What I shared with my University colleagues earlier in October, 2010, and in an edited version on 11/3/10:
The author recalls the constitutional debate over the political independence of the University of California to seek a path for the moral independence of the University of Illinois.
Of interest to colleagues might be a few quotes from the convention leading up to the California Constitution of 1879, by a non-partisan, Columbia U.-educated San Francisco attorney, University of California regent, and civil rights advocate named Joseph Winans, who argued that the University of California be set up as a “public trust,” governed by an independent board of regents, separate from the corrupt California legislature.
To those who opposed such a public trust arrangement, Winans held that they “would not only throw the university into the hands of the Legislature, but make it the plaything of politics. . . as long as it is made subject to legislative caprice; so long as it can be made subject to the beck of the politicians; so long as it can be made to subserve sectarian or political designs, it will never flourish.” According to Winans, California’s university “must be beyond all power of assault and subversion.” Separately, Winans stated that he wanted UC to be structured outside of “all pernicious political influences.”
In the end, after a contradictory, topsy turvy battle, Winans’s position prevailed, and the University of California was structured as a public trust. The California Constitution read that the University would be “subject only to such legislative control as may be necessary to insure compliance with the terms of its endowment and the proper investment of and security of its funds.” According to the California attorney general, the University was a virtual fourth branch of government as a “constitutional corporation. . . equal and coordinate with the legislature, the judiciary, and the executive.”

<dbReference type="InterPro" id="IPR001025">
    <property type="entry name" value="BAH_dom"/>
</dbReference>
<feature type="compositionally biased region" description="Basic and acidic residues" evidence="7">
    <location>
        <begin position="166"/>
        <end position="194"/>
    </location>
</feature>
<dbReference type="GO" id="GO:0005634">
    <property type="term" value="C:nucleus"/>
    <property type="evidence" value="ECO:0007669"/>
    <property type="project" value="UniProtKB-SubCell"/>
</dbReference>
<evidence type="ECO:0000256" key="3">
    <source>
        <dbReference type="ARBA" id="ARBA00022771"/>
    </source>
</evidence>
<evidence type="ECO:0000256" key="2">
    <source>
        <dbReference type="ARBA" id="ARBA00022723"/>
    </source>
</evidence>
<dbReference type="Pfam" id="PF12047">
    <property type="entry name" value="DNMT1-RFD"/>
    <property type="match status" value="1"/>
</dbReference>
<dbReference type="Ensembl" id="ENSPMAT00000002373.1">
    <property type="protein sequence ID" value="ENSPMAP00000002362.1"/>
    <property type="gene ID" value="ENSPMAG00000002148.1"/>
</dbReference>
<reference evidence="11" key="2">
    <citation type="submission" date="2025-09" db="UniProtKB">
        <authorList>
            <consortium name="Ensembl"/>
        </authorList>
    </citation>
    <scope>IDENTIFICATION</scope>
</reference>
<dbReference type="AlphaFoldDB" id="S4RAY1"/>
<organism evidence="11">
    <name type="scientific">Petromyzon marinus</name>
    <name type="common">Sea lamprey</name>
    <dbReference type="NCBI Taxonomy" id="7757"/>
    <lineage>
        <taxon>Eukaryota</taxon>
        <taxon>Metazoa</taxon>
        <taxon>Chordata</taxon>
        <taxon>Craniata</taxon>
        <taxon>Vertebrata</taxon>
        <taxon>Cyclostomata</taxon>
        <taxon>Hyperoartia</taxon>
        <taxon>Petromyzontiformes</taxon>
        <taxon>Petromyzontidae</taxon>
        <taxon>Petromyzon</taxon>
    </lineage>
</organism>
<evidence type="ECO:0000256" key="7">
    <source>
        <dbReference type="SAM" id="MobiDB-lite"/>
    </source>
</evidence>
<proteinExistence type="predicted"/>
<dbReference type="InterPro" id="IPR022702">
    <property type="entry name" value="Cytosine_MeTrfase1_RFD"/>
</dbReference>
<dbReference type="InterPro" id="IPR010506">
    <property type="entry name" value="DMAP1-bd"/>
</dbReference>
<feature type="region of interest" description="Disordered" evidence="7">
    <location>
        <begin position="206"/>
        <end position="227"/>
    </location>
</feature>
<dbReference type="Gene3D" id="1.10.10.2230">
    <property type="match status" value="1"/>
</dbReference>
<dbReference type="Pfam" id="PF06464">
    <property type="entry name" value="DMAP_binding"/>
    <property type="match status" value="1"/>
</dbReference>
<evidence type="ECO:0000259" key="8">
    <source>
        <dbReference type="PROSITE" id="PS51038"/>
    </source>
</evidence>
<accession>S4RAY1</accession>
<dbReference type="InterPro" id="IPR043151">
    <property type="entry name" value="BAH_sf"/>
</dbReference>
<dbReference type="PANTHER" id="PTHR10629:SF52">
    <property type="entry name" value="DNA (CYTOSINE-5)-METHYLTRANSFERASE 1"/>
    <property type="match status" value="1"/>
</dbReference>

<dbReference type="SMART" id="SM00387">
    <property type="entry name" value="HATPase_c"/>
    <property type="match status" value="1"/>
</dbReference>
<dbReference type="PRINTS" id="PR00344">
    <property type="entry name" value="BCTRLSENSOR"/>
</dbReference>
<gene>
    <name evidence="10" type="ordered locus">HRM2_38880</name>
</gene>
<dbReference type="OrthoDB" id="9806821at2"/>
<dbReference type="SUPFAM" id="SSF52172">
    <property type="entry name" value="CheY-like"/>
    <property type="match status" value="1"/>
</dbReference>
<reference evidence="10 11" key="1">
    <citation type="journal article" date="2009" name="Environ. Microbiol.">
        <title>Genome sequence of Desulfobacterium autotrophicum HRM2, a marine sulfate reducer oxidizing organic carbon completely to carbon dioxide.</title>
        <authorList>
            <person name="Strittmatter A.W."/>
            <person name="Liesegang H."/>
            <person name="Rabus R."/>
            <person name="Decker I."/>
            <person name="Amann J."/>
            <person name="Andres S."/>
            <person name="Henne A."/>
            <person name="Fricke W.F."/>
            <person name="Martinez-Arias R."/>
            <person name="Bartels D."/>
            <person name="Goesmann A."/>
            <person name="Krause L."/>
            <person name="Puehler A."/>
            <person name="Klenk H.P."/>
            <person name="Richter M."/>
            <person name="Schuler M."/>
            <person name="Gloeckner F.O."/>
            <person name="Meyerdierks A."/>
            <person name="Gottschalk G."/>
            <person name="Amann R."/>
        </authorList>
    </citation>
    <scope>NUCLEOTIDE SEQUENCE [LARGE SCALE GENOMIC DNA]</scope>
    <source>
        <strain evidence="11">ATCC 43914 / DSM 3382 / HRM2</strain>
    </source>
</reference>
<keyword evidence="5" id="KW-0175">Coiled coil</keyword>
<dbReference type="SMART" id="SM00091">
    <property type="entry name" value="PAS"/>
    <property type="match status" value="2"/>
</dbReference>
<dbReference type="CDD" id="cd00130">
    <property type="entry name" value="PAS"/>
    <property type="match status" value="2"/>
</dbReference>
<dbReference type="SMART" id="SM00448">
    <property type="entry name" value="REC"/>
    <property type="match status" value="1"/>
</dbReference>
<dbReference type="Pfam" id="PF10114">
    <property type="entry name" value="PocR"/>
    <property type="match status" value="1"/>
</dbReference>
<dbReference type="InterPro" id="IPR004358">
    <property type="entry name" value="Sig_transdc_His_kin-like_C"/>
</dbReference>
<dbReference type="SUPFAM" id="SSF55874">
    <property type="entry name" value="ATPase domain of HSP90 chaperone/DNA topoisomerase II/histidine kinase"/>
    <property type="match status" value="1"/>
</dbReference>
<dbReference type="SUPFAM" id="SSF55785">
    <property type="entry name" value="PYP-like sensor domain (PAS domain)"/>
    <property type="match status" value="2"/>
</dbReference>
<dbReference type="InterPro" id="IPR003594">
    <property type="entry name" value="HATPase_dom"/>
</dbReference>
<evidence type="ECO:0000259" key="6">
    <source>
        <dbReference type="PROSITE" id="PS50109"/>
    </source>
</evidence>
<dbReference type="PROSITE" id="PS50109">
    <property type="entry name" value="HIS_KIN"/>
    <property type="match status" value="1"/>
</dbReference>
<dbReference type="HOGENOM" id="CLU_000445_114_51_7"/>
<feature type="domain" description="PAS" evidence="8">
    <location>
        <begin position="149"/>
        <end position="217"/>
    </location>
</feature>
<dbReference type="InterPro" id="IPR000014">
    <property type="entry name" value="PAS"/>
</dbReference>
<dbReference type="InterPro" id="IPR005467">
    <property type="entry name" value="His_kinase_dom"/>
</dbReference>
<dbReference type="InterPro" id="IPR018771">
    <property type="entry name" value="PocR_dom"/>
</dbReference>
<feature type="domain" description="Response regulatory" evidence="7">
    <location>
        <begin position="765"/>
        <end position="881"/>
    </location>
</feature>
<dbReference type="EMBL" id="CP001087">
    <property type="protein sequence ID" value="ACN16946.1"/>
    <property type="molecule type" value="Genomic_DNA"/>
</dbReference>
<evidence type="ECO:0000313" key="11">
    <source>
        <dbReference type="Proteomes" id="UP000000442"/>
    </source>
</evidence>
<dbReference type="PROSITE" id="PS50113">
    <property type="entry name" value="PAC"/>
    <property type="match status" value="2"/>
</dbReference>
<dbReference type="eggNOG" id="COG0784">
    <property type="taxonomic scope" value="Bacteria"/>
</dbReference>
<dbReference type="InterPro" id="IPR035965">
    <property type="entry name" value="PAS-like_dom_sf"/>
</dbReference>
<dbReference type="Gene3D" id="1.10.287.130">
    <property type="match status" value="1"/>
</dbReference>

Douglass, John Aubrey, 2000. The California idea and American higher education 1850 to the 1960 master plan. Stanford, Calif.: Stanford University Press, pp. 67-69.
By the way, the 1880 state appropriation to UC was $10,000, or 8% of the total operating expenses, which arguably approaches the effective contribution, factoring in funds in arrears, of the State of Illinois general revenue funding of the U of I in a given month.
In part because of the lack of such a public trust arrangement in Illinois, over the past century and one half, our own University has been pressured to be a political jobs bank, to be a purchasing machine, to be a cash line of credit for the state, to accept buildings it did not plan for or need or couldn’t afford to maintain, to accept numerous unfunded mandates, to be publicly shamed in the integrity of its admissions and earlier its scholarship process while the legislative rascals who compromised the University walked away scot free, to be regulated at a higher standard than the Illinois Legislature would ever impose on itself and at an increasing rate inversely proportionate to the decline in state funding–and more–while University administrators have had to grin from time to time, and act as if they liked it.
That the U of I, including UIC, has accomplished all that it has is a testament to the savvy determination of its leadership and to the integrity of its faculty. However, the state of corruption in Illinois requires an ever more vigilant public attitude toward state government.
Therefore, the independence from political corruption of the U of I, including UIC, should be at the top of every government reform agenda in the state, no matter what one’s political persuasion. Independence from political corruption should not be limited to admissions, but include hiring, purchasing, scholarships, real estate, research, investment, in short, every kind of human value that can be turned by enterprising scoundrels into a political pay day.
While the U of I cannot be constitutionally independent of the political mess in the state–and may never be–it can be morally independent, by pursuing its missions of teaching, research, service, and economic development with absolute focus and integrity.
If we of the University transform ourselves along these lines, we can also hope to transform the state.
Never underestimate the transformative power of a university.
© Copyright 2010, Albert J. Schorsch, III
All Rights Reserved